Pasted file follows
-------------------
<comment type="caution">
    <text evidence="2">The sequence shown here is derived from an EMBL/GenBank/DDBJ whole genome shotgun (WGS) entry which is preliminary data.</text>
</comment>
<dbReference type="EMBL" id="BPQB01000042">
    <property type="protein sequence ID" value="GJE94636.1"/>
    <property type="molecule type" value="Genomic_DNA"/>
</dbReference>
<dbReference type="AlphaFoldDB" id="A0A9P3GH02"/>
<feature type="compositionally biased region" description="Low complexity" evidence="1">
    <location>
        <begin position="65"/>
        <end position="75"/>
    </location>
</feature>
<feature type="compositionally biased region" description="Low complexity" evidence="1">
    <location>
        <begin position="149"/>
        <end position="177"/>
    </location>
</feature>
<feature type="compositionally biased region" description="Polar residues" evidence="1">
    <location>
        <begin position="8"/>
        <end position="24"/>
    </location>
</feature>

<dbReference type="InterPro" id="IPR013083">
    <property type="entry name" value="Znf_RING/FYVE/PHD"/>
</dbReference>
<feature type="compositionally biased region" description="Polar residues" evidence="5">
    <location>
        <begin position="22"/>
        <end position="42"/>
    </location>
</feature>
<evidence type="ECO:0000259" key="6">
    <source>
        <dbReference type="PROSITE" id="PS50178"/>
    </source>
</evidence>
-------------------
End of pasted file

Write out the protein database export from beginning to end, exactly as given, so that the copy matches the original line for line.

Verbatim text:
<comment type="caution">
    <text evidence="2">The sequence shown here is derived from an EMBL/GenBank/DDBJ whole genome shotgun (WGS) entry which is preliminary data.</text>
</comment>
<dbReference type="EMBL" id="BPQB01000042">
    <property type="protein sequence ID" value="GJE94636.1"/>
    <property type="molecule type" value="Genomic_DNA"/>
</dbReference>
<dbReference type="AlphaFoldDB" id="A0A9P3GH02"/>
<feature type="compositionally biased region" description="Low complexity" evidence="1">
    <location>
        <begin position="65"/>
        <end position="75"/>
    </location>
</feature>
<feature type="compositionally biased region" description="Low complexity" evidence="1">
    <location>
        <begin position="149"/>
        <end position="177"/>
    </location>
</feature>
<feature type="compositionally biased region" description="Polar residues" evidence="1">
    <location>
        <begin position="8"/>
        <end position="24"/>
    </location>
</feature>

<dbReference type="InterPro" id="IPR013083">
    <property type="entry name" value="Znf_RING/FYVE/PHD"/>
</dbReference>
<feature type="compositionally biased region" description="Polar residues" evidence="5">
    <location>
        <begin position="22"/>
        <end position="42"/>
    </location>
</feature>
<evidence type="ECO:0000259" key="6">
    <source>
        <dbReference type="PROSITE" id="PS50178"/>
    </source>
</evidence>